192/2019 - A Woman and the Northern Standard
The Press Ombudsman has not upheld a complaint that the Northern Standard breached Principle 5 (Privacy) of the Code of Practice of the Press Council of Ireland.
The Northern Standard reported on a court case which involved domestic violence. A man admitted assaulting his then partner. The article included the name and address of the victim of the assault, together with some details of the evidence given in court. The victim of the assault wrote to the editor of the Northern Standard saying that she had been led to believe that “under no circumstances could either party in this case be named in any newspaper due to it being a domestic violence case”. She said the publication of her full name and address in the article failed to respect her private life and had devastating consequences on her “well-being”. She claimed that the article breached Principle 5 (Privacy) of the Code of Practice.
The journalist responsible for the article responded and stated that the case had taken place in the criminal law courts where names of defendants and victims “are regularly reported”. He stated that it was only in family law cases that identities were withheld in reporting. He said that he was under no “privacy obligation” in his reporting on the case, but had he known that the victim had serious concern about being identified “that would of course be taken into consideration”. He said that iIn the particular case he was unaware of any concern about the victim being named.
The woman replied to the journalist stating that she had been informed that the case in which she gave her evidence had been a family law case. She asked why the reporter hadn’t exercised discretion in his reporting of the case.
The woman made a formal complaint to the Office of the Press Ombudsman stating that the Northern Standard had breached Principle 5 (Privacy) by publishing her full name and full address in its report of the court case. As a result of the report of the court case she says she has suffered stress and anxiety “caused by everyone knowing about my private life”
The editor of the Northern Standard in his submission to the Office of the Press Ombudsman made the point that the assurance the complainant received about not being identified was “the starting point” of the complainant’s “sense of grievance”. He stated that the information she had been given was incorrect. “Assault cases arising from domestic circumstances are dealt with under the criminal law and not the family law”, he said. He went on to state that such cases are “usually held in open court” and that the practice of his newspaper “has been to report such cases as we would other causes of assault, but with due and careful regard for any sensitive personal matters that might arise in the course of evidence and a mindfulness of any direction the sitting judge might give concerning restrictions on publication.” He went on to state that because the complainant had been misinformed that she would not be named neither she nor anyone representing her had made any representations about her privacy to the newspaper. He added that the reporting of court proceedings is a core function of any serious newspaper and although his newspaper received many representations for “non-publication of cases” these are not entertained. However, he accepted that discretion is exercised on occasions where “concerns about the mental health or general well-being of parties” are raised in advance and in such cases sometimes particular details, or indeed entire trials, are not reported. Unfortunately, he said, the Northern Standard received no representations on behalf of the complainant, so consideration was not givien to withholding any aspect of the case. He went on to state “The privacy to which all citizens are entitled becomes circumscribed to some extent by their engagement in proceedings heard in open court”.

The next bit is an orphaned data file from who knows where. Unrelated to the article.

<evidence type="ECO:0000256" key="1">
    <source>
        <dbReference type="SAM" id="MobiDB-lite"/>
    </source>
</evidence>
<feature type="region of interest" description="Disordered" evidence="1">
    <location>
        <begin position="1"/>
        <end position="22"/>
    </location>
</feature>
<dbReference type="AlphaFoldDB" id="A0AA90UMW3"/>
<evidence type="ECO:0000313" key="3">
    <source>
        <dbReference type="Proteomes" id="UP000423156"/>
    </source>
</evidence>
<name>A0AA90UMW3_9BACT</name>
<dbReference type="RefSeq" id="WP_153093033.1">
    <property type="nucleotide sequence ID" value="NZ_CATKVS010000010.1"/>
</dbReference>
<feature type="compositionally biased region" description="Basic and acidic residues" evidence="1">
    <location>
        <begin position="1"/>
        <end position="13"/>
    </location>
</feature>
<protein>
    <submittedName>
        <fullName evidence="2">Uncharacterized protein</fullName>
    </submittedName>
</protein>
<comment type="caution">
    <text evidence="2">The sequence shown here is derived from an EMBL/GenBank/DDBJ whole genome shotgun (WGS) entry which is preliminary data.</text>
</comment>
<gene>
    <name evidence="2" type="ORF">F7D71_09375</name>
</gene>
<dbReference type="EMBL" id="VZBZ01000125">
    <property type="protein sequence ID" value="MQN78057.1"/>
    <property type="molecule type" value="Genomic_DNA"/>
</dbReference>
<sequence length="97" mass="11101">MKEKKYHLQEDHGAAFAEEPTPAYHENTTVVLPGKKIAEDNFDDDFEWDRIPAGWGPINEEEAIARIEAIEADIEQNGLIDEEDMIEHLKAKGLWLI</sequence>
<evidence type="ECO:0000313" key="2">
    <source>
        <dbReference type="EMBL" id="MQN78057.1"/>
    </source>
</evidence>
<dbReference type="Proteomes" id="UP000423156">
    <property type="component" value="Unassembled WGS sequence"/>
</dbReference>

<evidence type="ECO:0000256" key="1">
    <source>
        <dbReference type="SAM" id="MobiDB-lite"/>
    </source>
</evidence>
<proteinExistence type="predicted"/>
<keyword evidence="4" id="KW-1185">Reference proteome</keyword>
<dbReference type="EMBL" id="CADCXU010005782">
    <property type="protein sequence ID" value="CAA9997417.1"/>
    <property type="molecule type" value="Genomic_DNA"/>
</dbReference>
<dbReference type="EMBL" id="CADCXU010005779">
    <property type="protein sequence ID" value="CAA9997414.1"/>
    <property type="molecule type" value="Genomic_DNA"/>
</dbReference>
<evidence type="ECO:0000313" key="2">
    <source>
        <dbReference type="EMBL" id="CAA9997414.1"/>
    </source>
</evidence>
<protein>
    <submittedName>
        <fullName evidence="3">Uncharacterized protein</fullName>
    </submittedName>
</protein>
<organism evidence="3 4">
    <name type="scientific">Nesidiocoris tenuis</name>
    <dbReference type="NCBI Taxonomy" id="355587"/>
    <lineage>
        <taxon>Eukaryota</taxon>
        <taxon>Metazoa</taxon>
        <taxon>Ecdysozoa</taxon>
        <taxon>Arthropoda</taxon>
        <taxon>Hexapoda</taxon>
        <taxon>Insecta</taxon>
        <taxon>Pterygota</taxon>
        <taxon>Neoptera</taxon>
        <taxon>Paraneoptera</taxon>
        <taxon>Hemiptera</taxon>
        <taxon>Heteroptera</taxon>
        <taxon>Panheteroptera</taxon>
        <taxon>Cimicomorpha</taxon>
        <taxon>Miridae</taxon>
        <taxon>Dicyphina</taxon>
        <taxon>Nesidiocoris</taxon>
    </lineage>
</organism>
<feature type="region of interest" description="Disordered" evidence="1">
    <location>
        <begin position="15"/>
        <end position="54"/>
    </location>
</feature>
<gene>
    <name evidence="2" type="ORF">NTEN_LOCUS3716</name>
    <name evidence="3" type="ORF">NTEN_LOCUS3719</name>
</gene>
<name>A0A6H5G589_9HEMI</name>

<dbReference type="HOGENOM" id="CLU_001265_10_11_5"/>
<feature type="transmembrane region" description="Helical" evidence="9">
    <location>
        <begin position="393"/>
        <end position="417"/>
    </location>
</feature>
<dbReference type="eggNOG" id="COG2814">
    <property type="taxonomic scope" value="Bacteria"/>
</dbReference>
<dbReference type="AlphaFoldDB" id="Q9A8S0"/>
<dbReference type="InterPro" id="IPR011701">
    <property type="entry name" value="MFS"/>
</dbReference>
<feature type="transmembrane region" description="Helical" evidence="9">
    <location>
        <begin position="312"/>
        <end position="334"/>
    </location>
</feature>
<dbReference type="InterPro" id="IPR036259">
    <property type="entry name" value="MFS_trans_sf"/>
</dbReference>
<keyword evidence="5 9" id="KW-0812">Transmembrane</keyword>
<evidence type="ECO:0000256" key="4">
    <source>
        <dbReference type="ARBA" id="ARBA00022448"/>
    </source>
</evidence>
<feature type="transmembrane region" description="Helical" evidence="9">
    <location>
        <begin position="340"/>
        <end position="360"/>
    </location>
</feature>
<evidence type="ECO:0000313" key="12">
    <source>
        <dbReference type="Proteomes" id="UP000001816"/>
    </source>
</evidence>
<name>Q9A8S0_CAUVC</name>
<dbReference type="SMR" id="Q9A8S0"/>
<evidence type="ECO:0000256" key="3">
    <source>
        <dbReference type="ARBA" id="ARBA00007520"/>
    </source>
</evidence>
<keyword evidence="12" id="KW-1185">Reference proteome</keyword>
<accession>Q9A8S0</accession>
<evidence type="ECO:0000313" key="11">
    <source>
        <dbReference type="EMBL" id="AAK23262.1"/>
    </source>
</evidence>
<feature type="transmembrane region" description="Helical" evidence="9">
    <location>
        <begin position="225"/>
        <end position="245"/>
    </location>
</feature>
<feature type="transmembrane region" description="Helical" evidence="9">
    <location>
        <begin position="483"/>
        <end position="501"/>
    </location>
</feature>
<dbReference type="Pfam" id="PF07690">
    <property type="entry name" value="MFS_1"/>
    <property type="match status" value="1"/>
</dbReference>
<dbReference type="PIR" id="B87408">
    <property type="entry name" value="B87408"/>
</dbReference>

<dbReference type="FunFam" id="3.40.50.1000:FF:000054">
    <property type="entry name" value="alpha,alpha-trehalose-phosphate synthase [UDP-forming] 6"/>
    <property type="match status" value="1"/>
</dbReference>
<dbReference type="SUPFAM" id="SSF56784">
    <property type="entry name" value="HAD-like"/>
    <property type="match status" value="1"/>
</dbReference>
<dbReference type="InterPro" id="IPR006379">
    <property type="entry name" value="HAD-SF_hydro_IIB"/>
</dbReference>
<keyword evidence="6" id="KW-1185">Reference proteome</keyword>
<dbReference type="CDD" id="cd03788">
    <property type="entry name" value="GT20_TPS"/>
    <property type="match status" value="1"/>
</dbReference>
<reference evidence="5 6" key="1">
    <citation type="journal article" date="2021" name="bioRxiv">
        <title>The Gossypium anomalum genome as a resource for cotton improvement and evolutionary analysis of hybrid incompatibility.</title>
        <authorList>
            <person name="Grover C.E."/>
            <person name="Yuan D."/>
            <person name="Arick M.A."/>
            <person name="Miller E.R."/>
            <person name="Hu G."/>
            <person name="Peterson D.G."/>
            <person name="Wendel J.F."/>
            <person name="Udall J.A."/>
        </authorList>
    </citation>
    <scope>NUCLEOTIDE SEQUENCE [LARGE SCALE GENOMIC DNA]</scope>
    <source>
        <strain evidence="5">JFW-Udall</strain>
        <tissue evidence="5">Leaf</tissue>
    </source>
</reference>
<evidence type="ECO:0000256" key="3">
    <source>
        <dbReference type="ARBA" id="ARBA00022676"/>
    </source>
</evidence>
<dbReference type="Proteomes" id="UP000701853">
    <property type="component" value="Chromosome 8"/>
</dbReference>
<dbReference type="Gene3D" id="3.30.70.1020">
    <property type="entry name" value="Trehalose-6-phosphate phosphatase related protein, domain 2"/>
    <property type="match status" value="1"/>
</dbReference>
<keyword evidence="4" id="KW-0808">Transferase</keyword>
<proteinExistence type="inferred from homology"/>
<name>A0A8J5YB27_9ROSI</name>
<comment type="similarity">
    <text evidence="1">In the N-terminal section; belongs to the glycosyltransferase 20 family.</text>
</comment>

The complainant responded by saying she still couldn’t see how it was in the public interest to have her named in the article. She said she believed that the “Northern Standard has acted in an unnecessarily careless and reckless way towards me.”
As the complaint could not be resolved by conciliation it was forwarded to the Press Ombudsman for a decision.
I have considerable sympathy for the complainant. Her evidence must have been central in the conviction of a man on assault charges. For criminal prosecutions to succeed it is essential that private citizens give their testimonies in court. This mostly happens in open court where newspapers report details made public in the courtroom. It would be preferable if witnesses were made aware that their names and addresses may be published in court reports. In this particular case, it appears that the complainant received information which was incorrect. This clearly compounded the shock she experienced when she read in the Northern Standard the report of the case where she gave evidence. The editor of the Northern Standard in his submission emphasises the important role newspapers play in the public seeing that justice is done whilst acknowledging that in exceptional circumstances the newspaper may withhold information. However, in the preparation of the report that led to this complaint no representations were made about the witness’s desire to not have her name published. Therefore, the Northern Standard could not have known any special circumstances that the newspaper might need to take into consideration before publishing the name and address of the witness. I find there was no breach of Principle 5.
Note: The complainant has requested that her complaint be reported in a manner which does not disclose her identity.
15 October 2019